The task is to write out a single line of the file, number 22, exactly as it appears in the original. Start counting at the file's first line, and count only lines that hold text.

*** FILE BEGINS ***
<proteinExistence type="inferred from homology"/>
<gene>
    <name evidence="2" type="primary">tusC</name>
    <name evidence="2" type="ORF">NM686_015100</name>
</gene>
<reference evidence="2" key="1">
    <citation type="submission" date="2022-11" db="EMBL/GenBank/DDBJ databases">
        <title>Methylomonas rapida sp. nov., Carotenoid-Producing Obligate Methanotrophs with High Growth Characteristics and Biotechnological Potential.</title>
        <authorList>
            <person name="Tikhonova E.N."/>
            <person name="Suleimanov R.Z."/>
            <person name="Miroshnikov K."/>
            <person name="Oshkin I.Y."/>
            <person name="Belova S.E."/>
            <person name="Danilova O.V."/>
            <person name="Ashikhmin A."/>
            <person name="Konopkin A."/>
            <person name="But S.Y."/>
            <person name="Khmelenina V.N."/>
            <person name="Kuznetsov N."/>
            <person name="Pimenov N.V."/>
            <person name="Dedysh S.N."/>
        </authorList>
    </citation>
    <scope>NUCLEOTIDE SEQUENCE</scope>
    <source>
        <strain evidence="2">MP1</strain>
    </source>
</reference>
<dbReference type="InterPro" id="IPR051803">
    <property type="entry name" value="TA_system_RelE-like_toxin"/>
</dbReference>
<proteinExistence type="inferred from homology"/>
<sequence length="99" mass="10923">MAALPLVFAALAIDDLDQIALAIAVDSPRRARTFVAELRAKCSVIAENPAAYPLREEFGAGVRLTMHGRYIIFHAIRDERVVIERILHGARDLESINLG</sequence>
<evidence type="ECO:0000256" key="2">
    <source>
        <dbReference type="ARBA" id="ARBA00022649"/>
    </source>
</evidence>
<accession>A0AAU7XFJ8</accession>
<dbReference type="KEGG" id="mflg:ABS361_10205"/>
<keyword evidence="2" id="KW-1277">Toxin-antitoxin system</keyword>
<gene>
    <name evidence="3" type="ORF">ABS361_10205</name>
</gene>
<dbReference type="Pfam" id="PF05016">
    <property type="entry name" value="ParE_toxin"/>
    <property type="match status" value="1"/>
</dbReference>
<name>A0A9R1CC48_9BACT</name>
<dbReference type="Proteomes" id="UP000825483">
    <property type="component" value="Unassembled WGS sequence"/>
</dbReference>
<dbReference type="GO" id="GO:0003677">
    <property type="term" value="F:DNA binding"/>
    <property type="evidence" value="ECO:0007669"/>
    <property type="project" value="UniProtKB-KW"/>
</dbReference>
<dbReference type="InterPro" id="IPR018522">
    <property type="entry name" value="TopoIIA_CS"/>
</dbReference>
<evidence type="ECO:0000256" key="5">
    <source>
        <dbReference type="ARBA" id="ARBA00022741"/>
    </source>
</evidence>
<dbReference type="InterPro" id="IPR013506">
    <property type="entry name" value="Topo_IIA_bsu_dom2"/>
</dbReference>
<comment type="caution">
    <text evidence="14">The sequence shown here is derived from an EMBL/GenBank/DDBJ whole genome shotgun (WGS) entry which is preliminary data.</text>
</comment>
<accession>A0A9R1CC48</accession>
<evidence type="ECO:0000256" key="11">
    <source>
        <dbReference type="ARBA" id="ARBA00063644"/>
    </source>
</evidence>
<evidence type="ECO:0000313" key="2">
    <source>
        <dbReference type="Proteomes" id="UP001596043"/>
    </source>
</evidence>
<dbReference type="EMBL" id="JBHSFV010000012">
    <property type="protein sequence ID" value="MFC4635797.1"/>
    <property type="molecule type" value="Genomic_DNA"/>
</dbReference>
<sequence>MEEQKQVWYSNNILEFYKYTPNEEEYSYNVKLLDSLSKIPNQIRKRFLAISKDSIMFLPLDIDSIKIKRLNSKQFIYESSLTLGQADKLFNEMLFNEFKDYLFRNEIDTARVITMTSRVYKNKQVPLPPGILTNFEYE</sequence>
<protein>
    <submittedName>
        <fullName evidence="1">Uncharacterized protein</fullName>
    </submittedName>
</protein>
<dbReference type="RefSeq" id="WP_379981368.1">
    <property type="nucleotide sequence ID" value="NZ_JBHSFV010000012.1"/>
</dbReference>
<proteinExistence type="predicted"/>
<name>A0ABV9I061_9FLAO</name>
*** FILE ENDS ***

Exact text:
            <person name="Dedysh S.N."/>